HydroSHEDS digital maps are a big step up in accuracy, completeness, and consistency for scientists and natural resource managers, but Lehner is the first to acknowledge their limitations. One is that, in pinpointing river channels based on elevation, HydroSHEDS may see rivers where there are none. In other words, it identifies potential river channels. “In a dry region like the Sahara, I still get rivers,” he explains. The product also uses vertical exaggeration. “If I detected something that looked like a valley, I lowered it, which is bad for true elevation but great for keeping the water in the channel.” To determine where channels are actually flowing with water and where they may simply be dry streambeds, the HydroSHEDS maps can be layered with other data sets, such as precipitation and soil moisture. But Lehner hopes that future releases of HydroSHEDS will contain data on actual water, in addition to water channels.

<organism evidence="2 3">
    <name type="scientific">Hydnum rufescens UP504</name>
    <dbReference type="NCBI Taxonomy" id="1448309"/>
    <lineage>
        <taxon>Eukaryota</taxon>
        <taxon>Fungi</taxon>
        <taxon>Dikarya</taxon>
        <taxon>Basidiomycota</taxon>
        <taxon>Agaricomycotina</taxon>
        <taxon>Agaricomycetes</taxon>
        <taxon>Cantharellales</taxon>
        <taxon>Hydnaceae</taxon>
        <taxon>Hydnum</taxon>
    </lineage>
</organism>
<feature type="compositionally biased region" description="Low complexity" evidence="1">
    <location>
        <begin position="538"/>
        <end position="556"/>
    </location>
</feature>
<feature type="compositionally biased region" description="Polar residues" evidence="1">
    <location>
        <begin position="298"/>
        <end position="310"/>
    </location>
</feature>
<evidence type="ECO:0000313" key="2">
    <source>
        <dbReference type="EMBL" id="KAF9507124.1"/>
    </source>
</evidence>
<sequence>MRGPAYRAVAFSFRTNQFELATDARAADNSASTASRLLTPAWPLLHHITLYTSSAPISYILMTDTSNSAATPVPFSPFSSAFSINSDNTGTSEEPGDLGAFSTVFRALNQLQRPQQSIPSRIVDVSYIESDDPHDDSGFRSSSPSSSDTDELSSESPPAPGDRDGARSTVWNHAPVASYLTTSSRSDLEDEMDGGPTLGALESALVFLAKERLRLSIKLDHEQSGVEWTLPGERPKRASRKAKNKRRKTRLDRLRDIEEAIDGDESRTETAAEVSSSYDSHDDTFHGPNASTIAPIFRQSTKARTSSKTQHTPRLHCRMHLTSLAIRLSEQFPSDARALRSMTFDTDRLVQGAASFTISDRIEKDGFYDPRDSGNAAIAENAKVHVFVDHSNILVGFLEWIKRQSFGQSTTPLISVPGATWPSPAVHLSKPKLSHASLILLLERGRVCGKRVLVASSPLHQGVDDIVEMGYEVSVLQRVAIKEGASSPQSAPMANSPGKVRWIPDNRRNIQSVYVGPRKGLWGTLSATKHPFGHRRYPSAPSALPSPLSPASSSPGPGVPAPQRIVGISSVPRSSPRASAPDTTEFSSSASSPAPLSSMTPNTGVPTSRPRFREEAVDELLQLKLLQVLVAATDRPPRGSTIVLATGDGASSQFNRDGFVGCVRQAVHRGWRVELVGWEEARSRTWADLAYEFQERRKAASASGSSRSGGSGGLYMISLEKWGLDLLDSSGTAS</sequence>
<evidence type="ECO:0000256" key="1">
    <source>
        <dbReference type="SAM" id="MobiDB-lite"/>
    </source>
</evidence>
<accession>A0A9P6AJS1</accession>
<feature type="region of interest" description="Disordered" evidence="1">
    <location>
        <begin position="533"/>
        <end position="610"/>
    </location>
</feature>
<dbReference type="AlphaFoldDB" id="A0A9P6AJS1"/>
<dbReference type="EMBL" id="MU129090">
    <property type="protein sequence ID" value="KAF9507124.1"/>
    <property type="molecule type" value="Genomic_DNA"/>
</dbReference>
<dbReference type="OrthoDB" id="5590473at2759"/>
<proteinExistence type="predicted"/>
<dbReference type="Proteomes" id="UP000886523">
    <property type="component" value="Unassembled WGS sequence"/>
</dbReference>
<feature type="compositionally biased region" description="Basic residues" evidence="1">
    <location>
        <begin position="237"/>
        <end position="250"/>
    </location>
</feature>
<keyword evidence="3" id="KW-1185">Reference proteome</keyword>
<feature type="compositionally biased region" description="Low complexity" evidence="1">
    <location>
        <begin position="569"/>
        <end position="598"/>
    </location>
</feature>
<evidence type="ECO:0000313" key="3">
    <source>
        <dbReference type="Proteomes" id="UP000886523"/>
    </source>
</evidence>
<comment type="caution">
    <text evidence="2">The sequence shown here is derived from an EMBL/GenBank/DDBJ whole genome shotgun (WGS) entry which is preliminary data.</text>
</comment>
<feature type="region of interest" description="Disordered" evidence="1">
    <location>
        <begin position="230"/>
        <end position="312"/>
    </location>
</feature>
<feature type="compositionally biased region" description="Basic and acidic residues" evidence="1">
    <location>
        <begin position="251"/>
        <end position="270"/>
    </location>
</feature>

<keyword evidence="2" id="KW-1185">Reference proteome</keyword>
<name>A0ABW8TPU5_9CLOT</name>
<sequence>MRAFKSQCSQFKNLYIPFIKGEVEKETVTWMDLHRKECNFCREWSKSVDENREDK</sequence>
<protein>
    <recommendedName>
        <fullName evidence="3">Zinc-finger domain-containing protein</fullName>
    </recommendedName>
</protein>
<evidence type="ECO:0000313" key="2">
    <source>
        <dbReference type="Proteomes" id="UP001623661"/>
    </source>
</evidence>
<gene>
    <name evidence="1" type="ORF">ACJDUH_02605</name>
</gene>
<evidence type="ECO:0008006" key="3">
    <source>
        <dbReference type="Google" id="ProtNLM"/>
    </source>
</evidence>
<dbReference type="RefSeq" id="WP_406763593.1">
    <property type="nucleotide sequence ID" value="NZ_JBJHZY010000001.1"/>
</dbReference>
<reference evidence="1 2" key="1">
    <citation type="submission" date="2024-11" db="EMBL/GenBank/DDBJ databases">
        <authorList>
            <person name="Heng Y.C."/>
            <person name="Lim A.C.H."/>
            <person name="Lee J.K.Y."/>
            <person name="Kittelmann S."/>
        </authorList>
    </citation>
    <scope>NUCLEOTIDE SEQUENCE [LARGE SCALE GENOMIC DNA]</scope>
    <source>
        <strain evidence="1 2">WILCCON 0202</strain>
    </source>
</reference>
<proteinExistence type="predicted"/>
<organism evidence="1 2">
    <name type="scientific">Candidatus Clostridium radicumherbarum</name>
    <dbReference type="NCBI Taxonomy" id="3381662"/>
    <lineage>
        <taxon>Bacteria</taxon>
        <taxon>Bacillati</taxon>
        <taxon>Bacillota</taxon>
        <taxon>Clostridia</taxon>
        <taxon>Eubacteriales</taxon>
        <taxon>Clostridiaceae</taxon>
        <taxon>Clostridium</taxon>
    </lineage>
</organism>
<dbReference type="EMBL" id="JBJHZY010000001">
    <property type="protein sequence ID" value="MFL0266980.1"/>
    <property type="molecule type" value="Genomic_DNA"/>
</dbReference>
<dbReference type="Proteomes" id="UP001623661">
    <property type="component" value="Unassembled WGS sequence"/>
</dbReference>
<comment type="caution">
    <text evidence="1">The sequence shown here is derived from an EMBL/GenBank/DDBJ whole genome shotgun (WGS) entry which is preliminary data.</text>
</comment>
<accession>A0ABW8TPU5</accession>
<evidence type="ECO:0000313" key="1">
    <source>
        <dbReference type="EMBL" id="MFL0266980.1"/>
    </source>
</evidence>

In the Congo River watershed, many fish species that are geographically separated today share a common heritage, having radiated outward from a large lake that occupied Africa’s interior during the Ice Age. By combining fish species surveys and DNA samples with HydroSHEDS, researchers can study the evolutionary relationships of fish from different rivers. (NASA image by Jesse Allen, based on HydroSHEDS and species distribution data from Ned Gardiner, American Museum of Natural History.)

  Modifications to SRTM to make HydroSHEDS